• A statement that an employer may not require or coerce an employee to enter into a non-disclosure or non-disparagement agreement
  • An explanation that an employee claiming to be aggrieved by prohibited conduct may voluntarily request to enter a settlement, separation, or severance agreement that contains a nondisclosure, non-disparagement, or no-rehire provision (only if the employee has at least seven days to revoke the agreement after signing)
  • A statement that advises employers and employees to document any incidents of prohibited conduct

Non-Disclosure or Non-Disparagement Provisions

Under the Workplace Fairness Act, employers may not ask for a non-disclosure or non-disparagement provision during employment agreements with employees who have made claims of some form of discrimination.

Exceptions include:

  • For an employee claiming to be aggrieved by prohibited conduct, non-disclosure, and non-disparagement provisions are allowed only when the aggrieved employee requests such provisions and only after a seven-day revocation period in which the aggrieved employee can revoke the agreement.
  • For an employee who has been alleged to have engaged in prohibited conduct, these provisions are allowed if the employer makes a good faith determination that the employee has engaged in protected class discrimination. When an employee is one accused of prohibited conduct, the employee does not have to request the provision and the employee does not have to be afforded the seven-day revocation period.

Another important thing for employers to note is that severance agreements may be voided for any managers who violate harassment or discrimination policies.

Get Help With Oregon Compliance Management

With legislation constantly changing, it helps if you are an Oregon business to have an HR and payroll company watching your back, making sure that your business is staying compliant and avoiding hefty fines.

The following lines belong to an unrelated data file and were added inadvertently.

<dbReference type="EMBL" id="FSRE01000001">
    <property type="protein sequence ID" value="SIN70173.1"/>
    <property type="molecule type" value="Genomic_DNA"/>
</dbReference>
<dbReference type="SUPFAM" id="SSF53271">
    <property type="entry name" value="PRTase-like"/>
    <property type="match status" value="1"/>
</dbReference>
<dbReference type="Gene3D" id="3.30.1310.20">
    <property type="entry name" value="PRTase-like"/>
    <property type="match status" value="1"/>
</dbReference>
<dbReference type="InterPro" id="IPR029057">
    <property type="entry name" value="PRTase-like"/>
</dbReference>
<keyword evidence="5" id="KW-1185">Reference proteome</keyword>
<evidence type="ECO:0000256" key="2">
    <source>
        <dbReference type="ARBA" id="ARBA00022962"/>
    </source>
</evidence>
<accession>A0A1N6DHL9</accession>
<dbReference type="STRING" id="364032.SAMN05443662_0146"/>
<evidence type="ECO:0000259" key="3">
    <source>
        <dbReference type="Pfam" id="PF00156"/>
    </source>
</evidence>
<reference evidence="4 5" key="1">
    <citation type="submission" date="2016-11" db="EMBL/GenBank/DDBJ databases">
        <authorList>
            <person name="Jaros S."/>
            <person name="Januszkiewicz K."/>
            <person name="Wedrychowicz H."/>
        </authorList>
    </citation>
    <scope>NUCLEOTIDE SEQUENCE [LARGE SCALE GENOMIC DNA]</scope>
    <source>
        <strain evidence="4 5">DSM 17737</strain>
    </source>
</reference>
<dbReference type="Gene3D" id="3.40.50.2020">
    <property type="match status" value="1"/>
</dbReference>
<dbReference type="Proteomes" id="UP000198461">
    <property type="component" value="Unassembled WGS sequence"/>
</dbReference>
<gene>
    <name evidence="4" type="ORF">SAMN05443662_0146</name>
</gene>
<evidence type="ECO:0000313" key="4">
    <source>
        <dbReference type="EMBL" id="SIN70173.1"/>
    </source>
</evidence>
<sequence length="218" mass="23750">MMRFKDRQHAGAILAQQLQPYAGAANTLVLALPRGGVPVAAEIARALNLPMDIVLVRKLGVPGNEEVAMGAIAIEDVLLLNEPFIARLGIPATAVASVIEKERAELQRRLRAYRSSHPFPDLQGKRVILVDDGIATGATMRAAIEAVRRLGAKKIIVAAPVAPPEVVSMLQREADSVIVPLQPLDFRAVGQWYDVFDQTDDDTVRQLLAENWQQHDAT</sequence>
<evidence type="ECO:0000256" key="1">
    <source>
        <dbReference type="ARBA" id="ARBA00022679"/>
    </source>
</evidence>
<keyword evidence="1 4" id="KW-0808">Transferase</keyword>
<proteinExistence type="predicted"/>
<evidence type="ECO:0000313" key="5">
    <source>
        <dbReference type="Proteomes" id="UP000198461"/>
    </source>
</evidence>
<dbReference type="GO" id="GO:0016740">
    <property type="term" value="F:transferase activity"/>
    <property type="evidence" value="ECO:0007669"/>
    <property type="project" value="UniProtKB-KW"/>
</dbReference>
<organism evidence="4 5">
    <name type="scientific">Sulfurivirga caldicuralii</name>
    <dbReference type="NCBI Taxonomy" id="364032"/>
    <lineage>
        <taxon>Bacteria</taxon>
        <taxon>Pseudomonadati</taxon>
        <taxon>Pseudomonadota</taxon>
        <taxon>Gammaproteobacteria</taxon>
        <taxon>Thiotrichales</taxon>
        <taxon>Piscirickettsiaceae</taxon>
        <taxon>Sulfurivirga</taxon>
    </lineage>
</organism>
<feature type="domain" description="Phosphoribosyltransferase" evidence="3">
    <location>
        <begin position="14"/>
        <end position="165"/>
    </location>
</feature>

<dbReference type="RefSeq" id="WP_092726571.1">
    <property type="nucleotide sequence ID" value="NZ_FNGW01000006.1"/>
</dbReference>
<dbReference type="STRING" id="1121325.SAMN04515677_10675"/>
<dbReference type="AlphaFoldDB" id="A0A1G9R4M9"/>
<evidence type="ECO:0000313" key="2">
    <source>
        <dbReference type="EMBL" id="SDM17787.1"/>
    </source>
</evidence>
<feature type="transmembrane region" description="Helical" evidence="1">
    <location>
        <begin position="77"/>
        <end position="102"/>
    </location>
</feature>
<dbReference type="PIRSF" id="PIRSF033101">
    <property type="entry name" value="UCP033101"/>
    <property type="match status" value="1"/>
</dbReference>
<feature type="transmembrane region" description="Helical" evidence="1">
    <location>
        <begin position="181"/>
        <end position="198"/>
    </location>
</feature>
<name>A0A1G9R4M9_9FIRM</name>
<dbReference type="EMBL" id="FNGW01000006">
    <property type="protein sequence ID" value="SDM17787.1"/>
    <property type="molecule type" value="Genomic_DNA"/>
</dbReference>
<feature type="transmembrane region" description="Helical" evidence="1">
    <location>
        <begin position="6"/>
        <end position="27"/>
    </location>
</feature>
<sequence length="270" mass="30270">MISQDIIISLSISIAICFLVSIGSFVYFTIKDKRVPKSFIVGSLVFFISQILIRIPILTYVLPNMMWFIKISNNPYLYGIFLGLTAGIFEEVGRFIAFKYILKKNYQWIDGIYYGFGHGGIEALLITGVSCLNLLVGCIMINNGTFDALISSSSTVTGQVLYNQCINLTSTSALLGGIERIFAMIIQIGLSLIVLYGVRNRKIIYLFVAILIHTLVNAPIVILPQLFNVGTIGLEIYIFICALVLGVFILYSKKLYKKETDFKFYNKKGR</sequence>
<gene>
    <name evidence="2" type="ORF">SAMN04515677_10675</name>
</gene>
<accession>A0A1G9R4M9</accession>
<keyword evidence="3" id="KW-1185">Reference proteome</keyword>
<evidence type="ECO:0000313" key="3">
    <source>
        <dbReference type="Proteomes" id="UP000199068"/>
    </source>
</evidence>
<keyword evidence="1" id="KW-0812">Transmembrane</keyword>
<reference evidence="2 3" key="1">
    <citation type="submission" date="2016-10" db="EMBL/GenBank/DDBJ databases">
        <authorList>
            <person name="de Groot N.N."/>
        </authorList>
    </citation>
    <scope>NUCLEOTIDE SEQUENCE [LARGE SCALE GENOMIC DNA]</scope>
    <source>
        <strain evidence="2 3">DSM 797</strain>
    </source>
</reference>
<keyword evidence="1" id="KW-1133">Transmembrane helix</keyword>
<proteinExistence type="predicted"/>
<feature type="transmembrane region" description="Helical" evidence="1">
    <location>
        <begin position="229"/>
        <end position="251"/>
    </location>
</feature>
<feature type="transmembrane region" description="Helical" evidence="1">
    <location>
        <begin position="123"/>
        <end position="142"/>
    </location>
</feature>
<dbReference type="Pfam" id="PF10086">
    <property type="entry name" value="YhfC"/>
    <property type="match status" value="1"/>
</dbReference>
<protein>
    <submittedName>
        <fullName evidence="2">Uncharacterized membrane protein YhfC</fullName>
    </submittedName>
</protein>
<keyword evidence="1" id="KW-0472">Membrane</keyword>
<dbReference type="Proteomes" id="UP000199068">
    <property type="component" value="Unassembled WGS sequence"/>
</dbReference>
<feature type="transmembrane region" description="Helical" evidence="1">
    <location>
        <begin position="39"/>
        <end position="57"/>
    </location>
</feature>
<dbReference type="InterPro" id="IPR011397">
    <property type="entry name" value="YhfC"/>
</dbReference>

Businesses that are struggling to manage compliance, or who are simply not able to take the time to manage compliance should consider reaching out to an Oregon HR and Payroll Company for help. 

To learn more about how HCM can help manage compliance, contact us today. Or get connected with an Oregon HR provider now.

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Guest Author: Scott Herson-Hord

Scott Herson-Hord Headshot-1Scott Herson-Hord is the CEO of Great Northern Staff Administrators (GNSA), an Oregon payroll and HR services company that specializes in serving small to mid-size businesses with administrative solutions to streamline back-office processes from benefits to human resources. Starting his career in finance and working more than 10 years as a controller for various companies, Scott leveraged this experience over the next 22 years with GNSA to become one of the pacific northwest’s foremost experts in human capital management (HCM).

Topics:Oregon Labor Laws

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Did You Know...

Legislative updates have just gone into effect throughout the state requiring updates to workplace notices / posters for employees. 

If your Oregon labor law posters have not been replaced in the workplace for Oregon's recent legislative updates to posting requirements as of the March 1st, 2023 effective date, you're out of compliance.